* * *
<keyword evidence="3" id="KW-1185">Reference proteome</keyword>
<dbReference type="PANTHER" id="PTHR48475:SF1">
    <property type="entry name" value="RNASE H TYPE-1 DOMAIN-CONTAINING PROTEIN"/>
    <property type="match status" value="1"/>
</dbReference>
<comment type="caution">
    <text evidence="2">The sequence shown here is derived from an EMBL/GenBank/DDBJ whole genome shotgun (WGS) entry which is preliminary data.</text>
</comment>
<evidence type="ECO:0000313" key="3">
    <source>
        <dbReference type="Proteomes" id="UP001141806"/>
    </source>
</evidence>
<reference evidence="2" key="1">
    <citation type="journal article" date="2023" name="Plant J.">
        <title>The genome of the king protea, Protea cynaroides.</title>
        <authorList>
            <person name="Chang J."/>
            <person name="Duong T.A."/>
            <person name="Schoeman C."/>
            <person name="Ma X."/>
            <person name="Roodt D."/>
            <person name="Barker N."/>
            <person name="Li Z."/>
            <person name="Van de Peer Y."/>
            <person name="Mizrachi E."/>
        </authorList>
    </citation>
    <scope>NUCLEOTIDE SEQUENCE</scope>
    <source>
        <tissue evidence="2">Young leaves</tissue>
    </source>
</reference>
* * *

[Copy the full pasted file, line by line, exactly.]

<keyword evidence="3" id="KW-1185">Reference proteome</keyword>
<dbReference type="PANTHER" id="PTHR48475:SF1">
    <property type="entry name" value="RNASE H TYPE-1 DOMAIN-CONTAINING PROTEIN"/>
    <property type="match status" value="1"/>
</dbReference>
<comment type="caution">
    <text evidence="2">The sequence shown here is derived from an EMBL/GenBank/DDBJ whole genome shotgun (WGS) entry which is preliminary data.</text>
</comment>
<evidence type="ECO:0000313" key="3">
    <source>
        <dbReference type="Proteomes" id="UP001141806"/>
    </source>
</evidence>
<reference evidence="2" key="1">
    <citation type="journal article" date="2023" name="Plant J.">
        <title>The genome of the king protea, Protea cynaroides.</title>
        <authorList>
            <person name="Chang J."/>
            <person name="Duong T.A."/>
            <person name="Schoeman C."/>
            <person name="Ma X."/>
            <person name="Roodt D."/>
            <person name="Barker N."/>
            <person name="Li Z."/>
            <person name="Van de Peer Y."/>
            <person name="Mizrachi E."/>
        </authorList>
    </citation>
    <scope>NUCLEOTIDE SEQUENCE</scope>
    <source>
        <tissue evidence="2">Young leaves</tissue>
    </source>
</reference>